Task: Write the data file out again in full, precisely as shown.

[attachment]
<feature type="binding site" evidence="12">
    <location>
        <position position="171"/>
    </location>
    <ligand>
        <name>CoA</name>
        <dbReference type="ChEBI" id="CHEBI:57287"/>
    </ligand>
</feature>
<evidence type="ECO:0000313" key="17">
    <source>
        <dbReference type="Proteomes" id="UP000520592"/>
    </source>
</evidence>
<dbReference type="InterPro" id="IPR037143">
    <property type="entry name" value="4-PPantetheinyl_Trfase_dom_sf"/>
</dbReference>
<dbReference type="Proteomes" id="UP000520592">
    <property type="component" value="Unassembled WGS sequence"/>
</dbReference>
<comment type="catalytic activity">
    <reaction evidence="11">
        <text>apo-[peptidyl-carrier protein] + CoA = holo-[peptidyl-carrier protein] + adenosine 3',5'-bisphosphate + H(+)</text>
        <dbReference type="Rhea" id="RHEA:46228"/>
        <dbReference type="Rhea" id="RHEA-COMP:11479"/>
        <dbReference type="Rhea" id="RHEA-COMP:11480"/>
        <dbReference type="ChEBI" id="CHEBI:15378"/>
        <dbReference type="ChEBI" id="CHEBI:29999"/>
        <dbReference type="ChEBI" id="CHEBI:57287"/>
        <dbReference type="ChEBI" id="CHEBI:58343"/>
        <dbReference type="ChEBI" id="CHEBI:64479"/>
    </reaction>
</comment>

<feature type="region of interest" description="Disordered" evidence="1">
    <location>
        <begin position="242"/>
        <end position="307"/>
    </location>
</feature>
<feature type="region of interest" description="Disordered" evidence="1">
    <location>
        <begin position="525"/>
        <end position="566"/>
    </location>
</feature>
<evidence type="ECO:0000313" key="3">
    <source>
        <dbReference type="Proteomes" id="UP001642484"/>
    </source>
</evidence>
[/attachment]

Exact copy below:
<feature type="binding site" evidence="12">
    <location>
        <position position="171"/>
    </location>
    <ligand>
        <name>CoA</name>
        <dbReference type="ChEBI" id="CHEBI:57287"/>
    </ligand>
</feature>
<evidence type="ECO:0000313" key="17">
    <source>
        <dbReference type="Proteomes" id="UP000520592"/>
    </source>
</evidence>
<dbReference type="InterPro" id="IPR037143">
    <property type="entry name" value="4-PPantetheinyl_Trfase_dom_sf"/>
</dbReference>
<dbReference type="Proteomes" id="UP000520592">
    <property type="component" value="Unassembled WGS sequence"/>
</dbReference>
<comment type="catalytic activity">
    <reaction evidence="11">
        <text>apo-[peptidyl-carrier protein] + CoA = holo-[peptidyl-carrier protein] + adenosine 3',5'-bisphosphate + H(+)</text>
        <dbReference type="Rhea" id="RHEA:46228"/>
        <dbReference type="Rhea" id="RHEA-COMP:11479"/>
        <dbReference type="Rhea" id="RHEA-COMP:11480"/>
        <dbReference type="ChEBI" id="CHEBI:15378"/>
        <dbReference type="ChEBI" id="CHEBI:29999"/>
        <dbReference type="ChEBI" id="CHEBI:57287"/>
        <dbReference type="ChEBI" id="CHEBI:58343"/>
        <dbReference type="ChEBI" id="CHEBI:64479"/>
    </reaction>
</comment>

<feature type="region of interest" description="Disordered" evidence="1">
    <location>
        <begin position="242"/>
        <end position="307"/>
    </location>
</feature>
<feature type="region of interest" description="Disordered" evidence="1">
    <location>
        <begin position="525"/>
        <end position="566"/>
    </location>
</feature>
<evidence type="ECO:0000313" key="3">
    <source>
        <dbReference type="Proteomes" id="UP001642484"/>
    </source>
</evidence>